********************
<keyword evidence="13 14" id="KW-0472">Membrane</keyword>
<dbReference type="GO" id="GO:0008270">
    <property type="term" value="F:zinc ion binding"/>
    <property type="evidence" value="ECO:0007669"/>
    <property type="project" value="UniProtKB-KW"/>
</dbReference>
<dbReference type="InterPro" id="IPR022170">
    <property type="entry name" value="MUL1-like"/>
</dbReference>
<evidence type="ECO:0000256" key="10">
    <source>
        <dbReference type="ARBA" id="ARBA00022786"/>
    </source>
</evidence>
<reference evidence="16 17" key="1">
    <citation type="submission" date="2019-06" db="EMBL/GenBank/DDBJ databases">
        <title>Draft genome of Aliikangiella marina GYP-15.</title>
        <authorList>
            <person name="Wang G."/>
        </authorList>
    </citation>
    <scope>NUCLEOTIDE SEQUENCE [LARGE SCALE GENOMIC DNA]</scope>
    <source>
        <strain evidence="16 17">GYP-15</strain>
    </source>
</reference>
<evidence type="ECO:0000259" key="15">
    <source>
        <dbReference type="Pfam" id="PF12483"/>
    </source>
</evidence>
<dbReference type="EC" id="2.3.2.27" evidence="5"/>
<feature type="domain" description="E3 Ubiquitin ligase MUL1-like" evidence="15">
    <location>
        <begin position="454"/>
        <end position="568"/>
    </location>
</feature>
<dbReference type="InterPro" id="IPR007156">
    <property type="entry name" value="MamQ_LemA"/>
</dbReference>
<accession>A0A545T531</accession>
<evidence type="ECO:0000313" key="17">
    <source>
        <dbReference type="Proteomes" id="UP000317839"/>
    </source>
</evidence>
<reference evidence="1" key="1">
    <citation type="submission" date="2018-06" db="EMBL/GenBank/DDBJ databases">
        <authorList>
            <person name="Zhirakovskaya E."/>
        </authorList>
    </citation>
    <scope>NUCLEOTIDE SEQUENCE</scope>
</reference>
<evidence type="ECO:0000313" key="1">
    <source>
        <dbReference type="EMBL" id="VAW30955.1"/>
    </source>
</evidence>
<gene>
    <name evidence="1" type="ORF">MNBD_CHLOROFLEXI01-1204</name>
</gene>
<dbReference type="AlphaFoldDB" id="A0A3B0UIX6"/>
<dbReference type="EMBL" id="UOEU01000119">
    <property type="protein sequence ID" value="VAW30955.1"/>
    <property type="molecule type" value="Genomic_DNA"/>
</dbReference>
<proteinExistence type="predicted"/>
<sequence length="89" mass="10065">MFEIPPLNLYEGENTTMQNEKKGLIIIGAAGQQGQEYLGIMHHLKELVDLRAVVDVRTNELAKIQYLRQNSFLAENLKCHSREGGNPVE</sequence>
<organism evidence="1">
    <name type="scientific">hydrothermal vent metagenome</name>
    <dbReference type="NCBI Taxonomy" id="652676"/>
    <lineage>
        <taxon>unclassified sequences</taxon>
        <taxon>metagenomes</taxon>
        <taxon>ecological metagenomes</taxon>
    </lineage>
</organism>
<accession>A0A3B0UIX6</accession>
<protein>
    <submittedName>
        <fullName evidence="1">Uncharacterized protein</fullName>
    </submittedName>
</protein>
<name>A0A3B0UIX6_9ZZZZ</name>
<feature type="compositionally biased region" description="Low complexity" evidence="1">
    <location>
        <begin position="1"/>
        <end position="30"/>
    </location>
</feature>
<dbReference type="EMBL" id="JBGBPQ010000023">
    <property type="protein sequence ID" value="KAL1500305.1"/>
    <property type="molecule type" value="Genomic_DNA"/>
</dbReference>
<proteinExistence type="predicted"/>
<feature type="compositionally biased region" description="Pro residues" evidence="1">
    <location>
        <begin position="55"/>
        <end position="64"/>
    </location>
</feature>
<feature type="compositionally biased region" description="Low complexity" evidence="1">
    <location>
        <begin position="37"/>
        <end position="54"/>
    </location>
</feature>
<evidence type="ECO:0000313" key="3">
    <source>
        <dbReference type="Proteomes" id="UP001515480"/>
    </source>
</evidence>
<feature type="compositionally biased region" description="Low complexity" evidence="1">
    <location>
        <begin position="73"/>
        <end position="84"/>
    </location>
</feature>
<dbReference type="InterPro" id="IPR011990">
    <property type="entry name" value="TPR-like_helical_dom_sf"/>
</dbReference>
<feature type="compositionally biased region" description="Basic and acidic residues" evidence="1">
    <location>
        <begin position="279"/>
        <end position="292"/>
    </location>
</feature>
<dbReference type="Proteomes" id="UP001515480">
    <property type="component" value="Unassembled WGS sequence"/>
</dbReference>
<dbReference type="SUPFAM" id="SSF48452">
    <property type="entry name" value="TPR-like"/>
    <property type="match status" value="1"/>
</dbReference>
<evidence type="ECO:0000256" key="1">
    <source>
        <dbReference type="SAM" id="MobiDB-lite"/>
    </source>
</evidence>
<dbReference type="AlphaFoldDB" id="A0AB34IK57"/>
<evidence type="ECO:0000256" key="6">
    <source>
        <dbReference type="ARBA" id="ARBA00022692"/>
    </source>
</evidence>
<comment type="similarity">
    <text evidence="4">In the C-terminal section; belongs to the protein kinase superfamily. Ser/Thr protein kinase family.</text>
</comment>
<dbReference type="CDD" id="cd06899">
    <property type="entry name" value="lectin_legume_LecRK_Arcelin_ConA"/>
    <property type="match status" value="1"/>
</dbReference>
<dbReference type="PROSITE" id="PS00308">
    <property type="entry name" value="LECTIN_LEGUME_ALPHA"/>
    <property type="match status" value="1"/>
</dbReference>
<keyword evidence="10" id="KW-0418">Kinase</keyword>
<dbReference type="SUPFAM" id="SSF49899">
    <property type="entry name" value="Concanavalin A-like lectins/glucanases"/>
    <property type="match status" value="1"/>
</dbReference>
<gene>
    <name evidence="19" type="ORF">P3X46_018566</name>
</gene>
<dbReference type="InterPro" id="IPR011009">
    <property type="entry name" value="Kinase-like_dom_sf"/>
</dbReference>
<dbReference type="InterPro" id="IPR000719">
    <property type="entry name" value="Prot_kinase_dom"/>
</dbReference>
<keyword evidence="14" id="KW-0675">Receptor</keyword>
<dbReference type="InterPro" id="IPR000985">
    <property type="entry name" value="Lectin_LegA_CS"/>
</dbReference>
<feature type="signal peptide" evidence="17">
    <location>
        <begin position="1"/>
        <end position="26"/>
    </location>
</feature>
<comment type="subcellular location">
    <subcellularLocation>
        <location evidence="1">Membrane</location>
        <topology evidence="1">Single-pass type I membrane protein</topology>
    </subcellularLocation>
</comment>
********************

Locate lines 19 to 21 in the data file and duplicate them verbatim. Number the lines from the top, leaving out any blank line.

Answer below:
            <person name="Wang G."/>
        </authorList>
    </citation>